Caprioli, A., Morabito, S., Brugere, H. and Oswald, E. (2005) Enterohaemorrhagic Escherichia coli Emerging Issues on Virulence and Modes of Transmission. Veterinary Research, 36, 289-311.
 Mead, P.S. and Griffin, P.M. (1998) Escherichia coli O157:H7. The Lancet, 352, 1207-1212.
 Cooley, M., Carychao, D., Crawford-Miksza, L., Jay, M.T. and Myers, C. (2007) Incidence and Tracking of Escherichia coli O157:H7 in a Major Produce Production Region in California. PLoS ONE, 2, E1159.
 European Food Safety Authority (EFSA) (2007) Scientific Opinion of the Panel on Biological Hazards on a Request from EFSA on Monitoring of Verotoxigenic Escherichia coli (VTEC) and Identification of Human Pathogenic VTEC Types. The EFSA Journal, 579, 1-61.
 Bonnet, R., Souweine, S., Gauthier, G., Rich, C., Livrelli, V., Sirot, J., Joly, B. and Forestier, C. (1998) Non-O157:H7 Stx2-Producing Escherichia coli Strains Associated with Sporadic Cases of Haemolytic Uremic Syndrome in Adults. Journal of Clinical Microbiology, 36, 1777-1780.
 Caprioli, A., Tozzi, A.E., Rizzoni, G. and Karch, H. (1997) Non-O157 Shiga Toxin-Producing Escherichia coli Infections in Europe. Emerging Infectious Diseases, 3, 578-579.
 Centre for Disease Control (CDC) (2010) Two Multistate Outbreaks of Shiga Toxin Producing Escherichia coli Infections Linked to Beef from a Single Slaughter Facility—United States, 2008. Morbidity and Mortality Weekly Report, 59, 557-580.
 Bosilevac, J.M. and Koohmaraie, M. (2011) Prevalence and Characterization of Non-O157 Shiga Toxin-Producing Escherichia coli Isolated from Commercial Ground Beef in the United States. Applied and Environmental Microbiology, 77, 2103-2112.
 Bonardi, S., Alpigiani, I., Tozzoli, R., Vismara, A., Zecca, V., Greppi, C., Bacci, C., Bruini, I. and Brindani, F. (2015) Shiga Toxin-Producing Escherichia coli O157, O26 and O111 in Cattle Faeces and Hides in Italy. Veterinary Record Open, 2, e000061.
 Dorn, C.R., Francis, D.H., Angrich, E.J., Willgohs, J.A., Wilson, R.A., Collins, J.E., Jenke, B.H. and Shawd, S.J. (1993) Characteristics of Vero Cytotoxin Producing Escherichia coli Associated with Intestinal Colonization and Diarrhea in Calves. Veterinary Microbiology, 36, 149-159.
 Weiler, L.H., Veiler, E., Erpenstein, C., Schlapp, T., Steinruck, H., Bauerfeind, R., Byomd, A. and Balier, G. (1996) Shiga Toxin Producing Escherichia coli Strains from Bovines: Association of Adhesion with Carriage of Eae and Other Genes. Journal of Clinical Microbiology, 34, 2980-2984.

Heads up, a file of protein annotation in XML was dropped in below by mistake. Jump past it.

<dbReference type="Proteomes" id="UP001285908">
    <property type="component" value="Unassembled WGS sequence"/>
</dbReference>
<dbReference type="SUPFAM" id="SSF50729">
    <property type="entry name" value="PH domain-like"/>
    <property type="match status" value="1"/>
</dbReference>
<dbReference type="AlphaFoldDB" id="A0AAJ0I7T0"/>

OIE Terrestrial Manual (2008) Verocytotoxigenic Escherichia coli.
 Pritchard, G.C., Williamson, S., Carson, T., Bailey, J.R., Warner, I., Willshaw, G. and Cheasty, T. (2001) Wild Rabbits: A Novel Vector for Verocytotoxigenic Escherichia coli O157. Veterinary Record, 149, 567.
 Pearce, M.C., Evans, J., McKendich, I.J., Smith, A.N., Knight, H.I., Meller, D.J., Woolhouse, M.E., Gunn, G.J. and Low, J.C. (2006) Prevalence and Virulence Factors of Escherichia coli Serogroups O26, O103, O111 and O145 Shed by Cattle in Scotland. Applied and Environmental Microbiology, 72, 653-659.
 Joris, M.A., Pierard, D. and DeZulter, L. (2011) Occurrence and Virulence Patterns of E. coli O26, O103, O111 and O145 in Slaughter Cattle. Veterinary Microbiology, 151, 418-421.
 Ekiri, A.B., Landblom, D., Doelkoff, D., Olet, S., Shelver, W.L. and Khaitsa, M.L. (2004) Isolation and Characterisation of Shiga Toxin Producing Escherichia coli Serogroups O26, O45, O111, O103, O121, O145 and O157 Shed from Range and Feedlot Cattle from Post Weaning to Slaughter. Journal of Food Protection, 7, 1052-1061.
 Penington, H. (2010) Escherichia coli O157. The Lancet, 376, 1428-1435.
 Roopnarine, R.R., Ammons, D., Rampersad, J. and Adesiyun, A.A. (2007) Occurrence and Characterization of Verocytotoxigenic Escherichia coli (VTEC) Strains from Dairy farms in Trinidad. Zoonoses and Public Health, 54, 78-85.
 Brooks, J.T., Sowers, E.G. and Wells, J.G. (2005) Non-O157 Shiga Toxin-Producing Escherichia coli Infections in the United States, 1983-2002. The Journal of Infectious Diseases, 192, 1422-1429.
 Bettelheim, K.A. (2007) The Non-O157 Shiga-Toxigenic (Verocytotoxigenic) Escherichia coli; Under-Rated Pathogens. Critical Reviews in Microbiology, 33, 67-87.
 Mohammad, A., Peiris, J.S.M. and Wijewanta, E.A. (1986) Serotypes of Verocytotoxigenic Escherichia coli Isolated from Cattle and Buffalo Diarrhea. FEMS Microbiology Letters, 35, 261-265.